Naming your minor child as the beneficiary of your life insurance policy is a mistake. State law will prohibit your minor child from taking the money directly. A probate case must be opened to appoint a guardian to take possession of the funds and manage them for the benefit of your child. The probate proceedings will incur expenses that will be deducted from the funds and, if a corporate guardian is appointed, such as a bank, additional fees may be incurred for as long as the guardianship lasts. You can avoid such problems by setting up a trust for your minor child. (See Reference 1 [Life Insurance] and Reference 2 [section 10])
Video of the Day
Choose someone you know and trust to be appointed trustee. Because the trustee is responsible to manage the life insurance funds until your child is an adult, you must carefully select the trustee to ensure he will carry out your wishes for your child's financial well-being.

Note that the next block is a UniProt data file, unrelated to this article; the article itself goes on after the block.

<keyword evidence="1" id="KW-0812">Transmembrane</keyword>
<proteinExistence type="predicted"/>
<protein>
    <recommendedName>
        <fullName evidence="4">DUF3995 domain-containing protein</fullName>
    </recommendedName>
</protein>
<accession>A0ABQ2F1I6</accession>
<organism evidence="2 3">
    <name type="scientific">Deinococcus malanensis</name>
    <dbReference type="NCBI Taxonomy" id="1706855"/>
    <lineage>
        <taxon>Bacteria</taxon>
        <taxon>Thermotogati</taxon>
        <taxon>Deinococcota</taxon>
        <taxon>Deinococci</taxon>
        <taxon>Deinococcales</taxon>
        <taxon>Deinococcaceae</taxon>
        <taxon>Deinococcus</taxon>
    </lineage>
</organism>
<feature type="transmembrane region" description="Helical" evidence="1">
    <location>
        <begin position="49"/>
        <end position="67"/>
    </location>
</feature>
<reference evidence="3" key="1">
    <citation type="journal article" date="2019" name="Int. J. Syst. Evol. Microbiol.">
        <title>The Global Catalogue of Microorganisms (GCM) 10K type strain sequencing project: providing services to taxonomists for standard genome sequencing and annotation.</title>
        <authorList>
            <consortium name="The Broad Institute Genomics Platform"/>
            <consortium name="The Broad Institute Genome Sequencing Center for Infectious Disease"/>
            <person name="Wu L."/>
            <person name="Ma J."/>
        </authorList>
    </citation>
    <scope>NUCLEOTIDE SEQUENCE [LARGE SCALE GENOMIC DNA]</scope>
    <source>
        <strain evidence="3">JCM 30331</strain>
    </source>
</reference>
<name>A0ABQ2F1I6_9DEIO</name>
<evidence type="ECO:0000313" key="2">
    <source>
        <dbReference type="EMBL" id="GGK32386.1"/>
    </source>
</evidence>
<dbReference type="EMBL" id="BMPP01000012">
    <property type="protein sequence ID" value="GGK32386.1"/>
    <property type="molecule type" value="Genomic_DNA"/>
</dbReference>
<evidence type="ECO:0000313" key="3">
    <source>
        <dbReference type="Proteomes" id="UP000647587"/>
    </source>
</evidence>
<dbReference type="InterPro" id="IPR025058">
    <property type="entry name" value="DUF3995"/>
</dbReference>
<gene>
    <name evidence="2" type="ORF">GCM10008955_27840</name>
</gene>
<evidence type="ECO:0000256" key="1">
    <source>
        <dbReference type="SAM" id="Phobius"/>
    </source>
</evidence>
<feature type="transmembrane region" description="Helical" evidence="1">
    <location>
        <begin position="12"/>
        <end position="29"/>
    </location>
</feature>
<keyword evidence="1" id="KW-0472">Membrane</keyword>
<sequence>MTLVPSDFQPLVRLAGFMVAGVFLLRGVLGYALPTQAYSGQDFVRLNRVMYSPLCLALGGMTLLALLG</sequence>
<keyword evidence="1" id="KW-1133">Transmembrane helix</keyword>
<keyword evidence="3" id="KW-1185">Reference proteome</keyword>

Consult with an estate planning attorney regarding the preparation of a trust for your child. Inform the attorney of your intention to use life insurance proceeds to fund the trust, the name of the trustee and any other specific information regarding your intention for use of the proceeds, such as using it for your child's college education.
Review the trust document prepared by your attorney to ensure it represents your wishes. Sign and date the trust as indicated by your attorney.
Purchase a life insurance policy appropriate for the needs of the trust you set up. Be sure to identify as the beneficiary of the policy the trustee named in your trust. The appropriate designation will be similar to the following "John Smith, trustee of minor child's trust" with the specific information taken from the name of your trust and trustee's name.